“It makes sense to have a police car there,” Cornish said. “We can’t have one sit there and park and call and react? Maybe make a loop around downtown? I don’t see that loop happening. I think it’s more important to have somebody based over there… then they can react.”

Passero said that the city is making efforts to make the area safer, including brightening new LED lights that will brighten up Bank Street.

He also said that one of the problems the city is facing is an understaffed police force.

“We have money, but we can’t hire police,” he said. “Our police department is well resourced, and we have money we can’t spend because we can’t find the personnel.”

He said the town is budgeted for 80 police officers on staff, but they currently only have 64.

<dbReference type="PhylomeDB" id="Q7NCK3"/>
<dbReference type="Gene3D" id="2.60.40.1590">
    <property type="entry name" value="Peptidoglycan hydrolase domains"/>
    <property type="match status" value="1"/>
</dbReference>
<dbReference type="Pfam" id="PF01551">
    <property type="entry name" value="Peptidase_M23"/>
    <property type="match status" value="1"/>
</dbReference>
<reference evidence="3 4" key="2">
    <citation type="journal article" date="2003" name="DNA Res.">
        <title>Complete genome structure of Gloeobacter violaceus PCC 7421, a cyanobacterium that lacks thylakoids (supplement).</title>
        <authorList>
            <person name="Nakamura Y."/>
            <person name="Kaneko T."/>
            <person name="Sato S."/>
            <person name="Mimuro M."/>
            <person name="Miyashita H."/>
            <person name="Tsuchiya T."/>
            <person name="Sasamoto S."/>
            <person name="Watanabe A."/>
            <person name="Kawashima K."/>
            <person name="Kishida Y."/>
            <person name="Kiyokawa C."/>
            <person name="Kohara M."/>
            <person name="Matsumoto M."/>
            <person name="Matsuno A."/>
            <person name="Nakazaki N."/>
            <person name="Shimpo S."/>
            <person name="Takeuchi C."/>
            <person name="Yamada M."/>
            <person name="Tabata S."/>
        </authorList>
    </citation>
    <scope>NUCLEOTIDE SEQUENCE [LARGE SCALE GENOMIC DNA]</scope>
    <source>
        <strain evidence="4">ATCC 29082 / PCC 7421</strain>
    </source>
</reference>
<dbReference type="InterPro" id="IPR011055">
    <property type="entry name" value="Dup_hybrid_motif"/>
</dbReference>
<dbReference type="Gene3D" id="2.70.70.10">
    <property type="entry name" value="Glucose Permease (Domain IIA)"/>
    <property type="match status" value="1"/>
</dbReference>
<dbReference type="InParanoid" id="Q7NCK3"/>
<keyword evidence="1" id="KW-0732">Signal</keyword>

“Law enforcement as a whole is suffering in numbers,” Wright said. “That’s nationally. We keep ongoing recruitment. It never closes.”

Wright said he understands perception is everything. 

“We run five cars, two supervisors every shift,” he said. “We respond, in addition to covering a beat, to where an incident happens.”

As much as the police try to give a sense of omnipresence, Wright said, the police can’t be everywhere all the time, and if a priority call comes in, officers will be pulled over to that area.

“We want to work with everyone in trying to fill the needs and goals of the city,” he said. “We’re working hard, unfortunately we can’t be everywhere all the time, but we try to put people in as many places as possible.” 

“We clearly get you need more robust presence downtown,” Fields said. “We will work toward that immediately. We’ll work toward you seeing more police officers during the late business hours. Most of our shootings that occur are not random acts of violence. They’re targeted. Our detectives are working hard on them.”